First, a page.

The President, Mr John Dramani Mahama, has asked organised labour to adopt more dialogue to address their differences with the government on the industrial front.
Opening the second Presidential Forum on the implementation of the Single Spine Pay Policy (SSPP) in Takoradi yesterday, Mr Mahama said: “We cannot talk about increased productivity if we are faced with industrial instability”.
The two-day forum, on the theme, “Sustaining the Single Spine Pay Policy,” sought to review the implementation of the SSPP with special focus on the recommendations from the Ho Forum, and to agree on the strategies for the implementation of the second phase of the SSPP, which would focus on the performance/productivity in the public sector.
He said the challenge of modern labour organisations was job creation and explained that the previous confrontational attitude between employers and labour was now giving way to partnership that promoted productivity and the creation of more jobs.
“The labour leader that is doing well is the one that is able to create more jobs and not one that is able to declare more strikes,” the President said. He warned that leaders of state-owned enterprises (SOEs) who were not performing would be sacked.
“Leadership of state-owned enteprises is not life-time employment,” he said, stressing that non-performing leaders would have to give way to those who were ready to improve productivity.
On payroll, President Mahama said the cleaning of the payroll system was continuing, adding that “we have been able to eliminate many of the ghosts from the payroll and we are doing everything possible to enhance the integrity of the payroll system.”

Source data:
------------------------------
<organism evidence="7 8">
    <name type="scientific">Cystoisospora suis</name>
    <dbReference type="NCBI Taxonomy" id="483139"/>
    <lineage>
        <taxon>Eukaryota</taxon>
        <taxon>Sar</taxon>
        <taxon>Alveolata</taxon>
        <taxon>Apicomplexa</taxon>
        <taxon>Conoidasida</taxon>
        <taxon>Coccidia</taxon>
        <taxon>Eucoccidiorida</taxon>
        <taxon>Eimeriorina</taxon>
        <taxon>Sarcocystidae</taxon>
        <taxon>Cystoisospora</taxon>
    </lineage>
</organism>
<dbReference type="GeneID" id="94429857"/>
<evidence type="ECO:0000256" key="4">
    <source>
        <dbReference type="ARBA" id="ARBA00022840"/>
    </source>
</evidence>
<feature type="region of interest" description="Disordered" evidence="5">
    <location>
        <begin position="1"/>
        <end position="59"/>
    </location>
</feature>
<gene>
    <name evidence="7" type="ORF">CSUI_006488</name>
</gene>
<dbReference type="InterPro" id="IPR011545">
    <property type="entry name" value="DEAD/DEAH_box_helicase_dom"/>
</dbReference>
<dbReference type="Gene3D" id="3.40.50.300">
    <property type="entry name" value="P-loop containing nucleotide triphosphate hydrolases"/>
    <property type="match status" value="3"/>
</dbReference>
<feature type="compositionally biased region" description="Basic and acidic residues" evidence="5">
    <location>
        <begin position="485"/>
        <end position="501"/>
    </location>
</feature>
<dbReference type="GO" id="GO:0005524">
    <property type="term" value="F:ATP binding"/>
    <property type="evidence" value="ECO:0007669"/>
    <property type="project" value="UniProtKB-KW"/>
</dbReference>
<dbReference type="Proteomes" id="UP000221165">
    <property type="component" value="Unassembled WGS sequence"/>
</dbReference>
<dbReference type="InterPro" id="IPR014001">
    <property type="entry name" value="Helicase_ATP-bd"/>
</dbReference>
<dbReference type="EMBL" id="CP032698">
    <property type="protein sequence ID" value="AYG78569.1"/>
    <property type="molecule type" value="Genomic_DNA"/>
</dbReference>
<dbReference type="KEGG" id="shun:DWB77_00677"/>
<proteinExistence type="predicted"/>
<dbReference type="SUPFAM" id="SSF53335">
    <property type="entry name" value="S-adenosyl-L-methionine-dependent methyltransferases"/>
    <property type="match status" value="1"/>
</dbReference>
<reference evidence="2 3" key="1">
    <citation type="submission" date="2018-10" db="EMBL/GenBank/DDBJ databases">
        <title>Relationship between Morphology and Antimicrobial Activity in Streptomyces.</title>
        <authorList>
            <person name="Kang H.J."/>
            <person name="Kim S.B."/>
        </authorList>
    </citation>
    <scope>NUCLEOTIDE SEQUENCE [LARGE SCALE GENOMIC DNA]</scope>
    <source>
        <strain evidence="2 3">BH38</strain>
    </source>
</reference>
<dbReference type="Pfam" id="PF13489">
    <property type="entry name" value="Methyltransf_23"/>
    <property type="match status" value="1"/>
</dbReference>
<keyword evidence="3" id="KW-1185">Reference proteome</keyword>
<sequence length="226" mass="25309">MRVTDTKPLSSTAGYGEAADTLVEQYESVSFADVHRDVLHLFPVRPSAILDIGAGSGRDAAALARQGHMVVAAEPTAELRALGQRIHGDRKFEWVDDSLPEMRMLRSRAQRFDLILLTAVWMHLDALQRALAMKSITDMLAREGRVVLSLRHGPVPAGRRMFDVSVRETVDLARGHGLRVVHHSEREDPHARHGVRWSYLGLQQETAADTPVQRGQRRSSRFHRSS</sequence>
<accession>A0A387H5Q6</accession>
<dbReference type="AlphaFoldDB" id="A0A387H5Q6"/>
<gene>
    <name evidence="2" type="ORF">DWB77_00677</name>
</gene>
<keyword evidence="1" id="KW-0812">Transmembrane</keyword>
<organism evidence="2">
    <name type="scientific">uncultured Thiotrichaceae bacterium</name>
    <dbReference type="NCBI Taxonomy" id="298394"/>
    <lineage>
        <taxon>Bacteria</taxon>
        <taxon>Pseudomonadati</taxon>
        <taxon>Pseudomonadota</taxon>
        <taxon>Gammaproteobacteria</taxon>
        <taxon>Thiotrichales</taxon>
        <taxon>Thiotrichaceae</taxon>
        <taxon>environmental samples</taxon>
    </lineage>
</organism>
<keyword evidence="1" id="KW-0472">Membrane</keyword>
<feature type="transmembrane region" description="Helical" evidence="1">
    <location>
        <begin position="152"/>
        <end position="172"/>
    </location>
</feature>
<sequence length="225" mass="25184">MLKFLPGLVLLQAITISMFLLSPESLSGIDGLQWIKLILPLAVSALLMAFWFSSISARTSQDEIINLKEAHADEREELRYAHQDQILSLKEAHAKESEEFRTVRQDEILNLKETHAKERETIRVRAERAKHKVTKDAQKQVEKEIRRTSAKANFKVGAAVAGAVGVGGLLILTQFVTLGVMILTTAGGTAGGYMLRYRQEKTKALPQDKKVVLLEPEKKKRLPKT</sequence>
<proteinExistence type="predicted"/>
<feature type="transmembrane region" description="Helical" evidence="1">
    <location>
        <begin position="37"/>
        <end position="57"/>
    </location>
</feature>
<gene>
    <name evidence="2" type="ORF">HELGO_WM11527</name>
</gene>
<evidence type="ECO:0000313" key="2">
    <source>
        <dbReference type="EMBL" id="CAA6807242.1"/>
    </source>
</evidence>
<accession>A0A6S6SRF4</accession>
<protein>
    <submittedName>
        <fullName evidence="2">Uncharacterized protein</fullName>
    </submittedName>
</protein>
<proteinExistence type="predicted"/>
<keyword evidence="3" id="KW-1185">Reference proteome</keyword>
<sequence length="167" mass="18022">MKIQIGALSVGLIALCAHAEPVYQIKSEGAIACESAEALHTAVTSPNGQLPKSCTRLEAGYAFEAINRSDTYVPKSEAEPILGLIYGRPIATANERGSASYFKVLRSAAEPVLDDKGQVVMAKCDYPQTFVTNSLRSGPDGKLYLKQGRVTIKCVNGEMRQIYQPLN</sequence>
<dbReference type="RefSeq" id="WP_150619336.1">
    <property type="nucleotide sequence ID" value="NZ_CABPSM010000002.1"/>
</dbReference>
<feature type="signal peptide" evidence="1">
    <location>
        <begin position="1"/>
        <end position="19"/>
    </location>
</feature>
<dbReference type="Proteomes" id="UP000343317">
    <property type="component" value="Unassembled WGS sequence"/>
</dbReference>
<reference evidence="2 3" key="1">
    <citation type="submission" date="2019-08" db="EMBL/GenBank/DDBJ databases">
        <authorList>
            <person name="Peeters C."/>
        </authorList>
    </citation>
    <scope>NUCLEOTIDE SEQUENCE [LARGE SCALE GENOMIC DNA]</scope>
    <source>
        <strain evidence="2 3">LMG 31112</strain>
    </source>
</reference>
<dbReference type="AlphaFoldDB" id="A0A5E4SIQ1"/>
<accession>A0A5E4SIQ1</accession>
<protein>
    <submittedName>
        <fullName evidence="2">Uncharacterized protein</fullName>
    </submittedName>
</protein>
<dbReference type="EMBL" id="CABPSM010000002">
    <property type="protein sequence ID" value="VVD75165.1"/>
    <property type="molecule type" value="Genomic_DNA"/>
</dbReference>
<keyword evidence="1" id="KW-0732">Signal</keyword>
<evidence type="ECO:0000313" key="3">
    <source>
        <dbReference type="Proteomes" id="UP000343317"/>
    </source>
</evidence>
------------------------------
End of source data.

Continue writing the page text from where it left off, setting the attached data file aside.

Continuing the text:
The government, he said, was also working to address corruption in the public service, adding that all persons against whom adverse findings had been made in the Auditor-General’s Report would be made to face the full rigours of the law. He said there was the need to create a special prosecutor’s office that would be able to deal with such cases with dispatch.
The President also said the fact that about 99.9 per cent of the SSPP had been implemented spoke volumes of the government’s commitment to ensure the well-being of workers.
He demanded increased productivity from workers to reciprocate the government’s efforts and reiterated that no worker would lose his job under the IMF programme.
The Minister of Employment and Labour Relations, Mr Haruna Iddrissu, urged workers to reciprocate increased remuneration with enhanced productivity.
He said Ghana could pride itself on the fact that a common middle ground could be found even in times of difficulties between government and organised labour on issues bordering enhanced conditions of service for workers.
He stressed the need for scientific measurement to determine the extent of workers’ contribution to the Gross Domestic Product (GDP).
The minister said this year, the government intended to begin negotiations on the minimum wage on June 23 and bring discussions to a close by the end of September.
He called for the maintenance of industrial peace in the country, indicating that research fund for lecturers and conditions of service for doctors were being worked on.
The Minister of Finance, Mr Seth Tekper, dismissed rumours that the government had spent the oil money on the payment of salaries.
The SSPP was introduced to address the challenges associated with salary administration in the public sector, and to enhance the capacity of the government to manage public sector pay more efficiently.
The implementation of the first phase started in 2010 and ended in 2014 with the migration of all public sector workers onto the Single Spine Salary Structure (SSSS).
The first phase of implementation resulted in gains including a centralised negotiation of public sector pay and a more accurate data on the size of the public sector.
In spite of the gains, there were concerns about the high public sector wage bill with its implications for the sustainability of the SSPP.
Consequently, in August, 2013, a Presidential Forum on the implementation of the SSPP was held in Ho to review the implementation of the SSPP and to build consensus on the implementation of the policy to ensure its sustainability.
Among the recommendations from the Ho Forum was the need to develop and implement complementary policies to enhance effective and sustainable implementation of the SSSP, introduce the banking system into the SSSS, and link pay to work done and productivity, meaning striking public workers would no longer be paid for the number of days they are on strike.
Source : Graphic Online